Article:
ROI in executive coaching? For the sake of our profession, let’s stop using it, says Willem Jan Hofmans

There is a lack of empirical evidence that coaching delivers the desired results, according to much of the academic literature, prompting me to focus my research for my Doctorate in Business Administration (DBA) on the efficacy of executive/leadership coaching. My conclusions included that ROI evaluations are not only a waste of time, but potentially damaging to the profession, leading me to develop an alternative evaluation framework, which I outline here.


Existing research

There are few empirical studies which link leadership coaching to improved results. From a managerial viewpoint the issue has been that the Return on Investment (ROI) of coaching is not easily measurable (AMA, 2008). From an academic perspective, the problem is that “…little guidance exists on how to evaluate this unique leadership development practice” (Ely, Boyce, Nelson, Zaccaro, Hernez-Broome & Whyman, 2010, p585).

De Haan, Duckworth, Birch & Jones (2013) have proposed that outcome results similar to psychotherapy can be assumed. However, from a business perspective, this assumption may be insufficient as tangible results are typically required in this field.

As ROI is a well-known term in business, it can be attractive for coaches to use. Some hold that it is ‘only’ a matter of looking at the (usually) estimated returns from the coaching, eg, more revenues, less costs, increased productivity and dividing these by total costs for the coaching.

Reported ROIs of 545% (McGovern, Lindemann, Vergara, Murphy, Barker & Warrenfeltz, 2001) and 221% (Philips, 2007) are two examples. However, these types of ROI would make many financial advisers feel ashamed.

Whereas the efforts to attempt to calculate ROI for coaching interventions are laudable and, without a doubt, done with good intent, my spontaneous reaction to these is that either there must be something wrong with the assumptions or that the coach charged way too little for the coaching. I believe these types of published ROI actually hurt our profession, not support it.

As part of my doctoral research, I investigated which approaches have been taken to establish the benefits of leadership coaching. How do we know that a leader has become more effective and that the coaching was worth it?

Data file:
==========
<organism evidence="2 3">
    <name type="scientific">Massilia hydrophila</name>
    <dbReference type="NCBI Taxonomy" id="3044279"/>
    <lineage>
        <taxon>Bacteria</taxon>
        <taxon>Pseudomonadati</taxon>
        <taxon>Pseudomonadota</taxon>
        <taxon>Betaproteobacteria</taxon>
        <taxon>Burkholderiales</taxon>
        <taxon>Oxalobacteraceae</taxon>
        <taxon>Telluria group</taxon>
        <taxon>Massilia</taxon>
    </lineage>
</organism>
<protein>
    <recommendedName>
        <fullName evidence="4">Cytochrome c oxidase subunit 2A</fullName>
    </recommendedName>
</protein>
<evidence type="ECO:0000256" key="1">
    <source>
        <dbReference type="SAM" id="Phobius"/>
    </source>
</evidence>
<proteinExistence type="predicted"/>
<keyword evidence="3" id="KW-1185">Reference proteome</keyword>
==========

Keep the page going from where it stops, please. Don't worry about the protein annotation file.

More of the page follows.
Two of the main approaches described in the coaching effectiveness literature are self-reporting by clients and/or coaches and some longitudinal pre/post-coaching studies. Having attempted to address these in my study, I can confirm it is a lot simpler to just focus on a post-coaching assessment of the engagement by the client. However, apart from being subjective, one could wonder what is really being measured?


An Alternative

As an alternative to traditional ROI, I propose the integrated evaluation framework for leadership coaching (Figure 1). It has been derived from findings from the meta-analysis of research projects on the impact of coaching from Ely et al (2010), De Meuse, Dai & Lee (2009) and Theeboom, Beersma & van Vianen (2013), in combination with the work by Kirkpatrick (1996) on evaluating training programmes and Chen (1989) on evaluation of programme theory.

To explain the framework I’ll use the training evaluation model developed by Donald Kirkpatrick (1996). It describes four levels:

  • Reaction, a measure of how participants feel about the various aspects of a training programme, including the topic, speaker, schedule, etc – basically a measure of satisfaction
  • Learning, a measure of the knowledge acquired, skills improved or attitudes changed due to training
  • Behaviour, a measure of the extent to which participants change their on-the-job behaviour because of the training
  • Results, which measures the final results that occur due to training, including increased sales, higher productivity, bigger profits, reduced costs, less employee turnover and improved quality.

(Note: the higher the level, the more difficult and expensive it is to assess)

The model lends itself very well to use in coaching. Any well-educated (and certified) coach will check in with their client both during and at the end of a coaching engagement to verify the client’s level of Reaction (read Satisfaction). My doctoral research (Hofmans, 2015) confirmed the significance of client satisfaction in coaching outcomes.



What was even more interesting is that the Satisfaction of the coach, as also reported by Boyce et al (2010) and Baron & Morin (2009), seems to have a much bigger impact on the relationship between the client and the coach, and possibly coaching outcomes, than previously believed.

“Coaches may not be as ‘in tune’ with their clients as they typically assume” (De Haan et al, 2013, p54). So, as a coach, in addition to focusing on your client’s satisfaction, you may even be more conscious of how satisfied you are with your client and the coaching, and what you are going to do with this, to ensure an even better outcome for your client.

As far as Learning is concerned, the suggestion is to use Achievement of Coaching Objectives, also commonly used by coaches, as the key indicator. To be as objective as possible, the recommendation is to not only have the client evaluate this, but also involve the client’s boss. Whereas correlations between the objectives and the leadership dimensions were strong (Hofmans, 2015), the statistical significance of Achievement of Coaching Objectives to be a predictor for improved coaching outcomes was only 93.9%, which is just below the threshold of 95%.

In the literature, Bowles et al (2007), Evers, Brouwers & Tomic (2006) and Orenstein (2006) have documented positive findings as it relates to setting goals in coaching. The recommendation is to define up to three measurable objectives before the coaching starts, and review these at regular intervals and at the end of the engagement with the client and his/her boss as the indicator of Learning.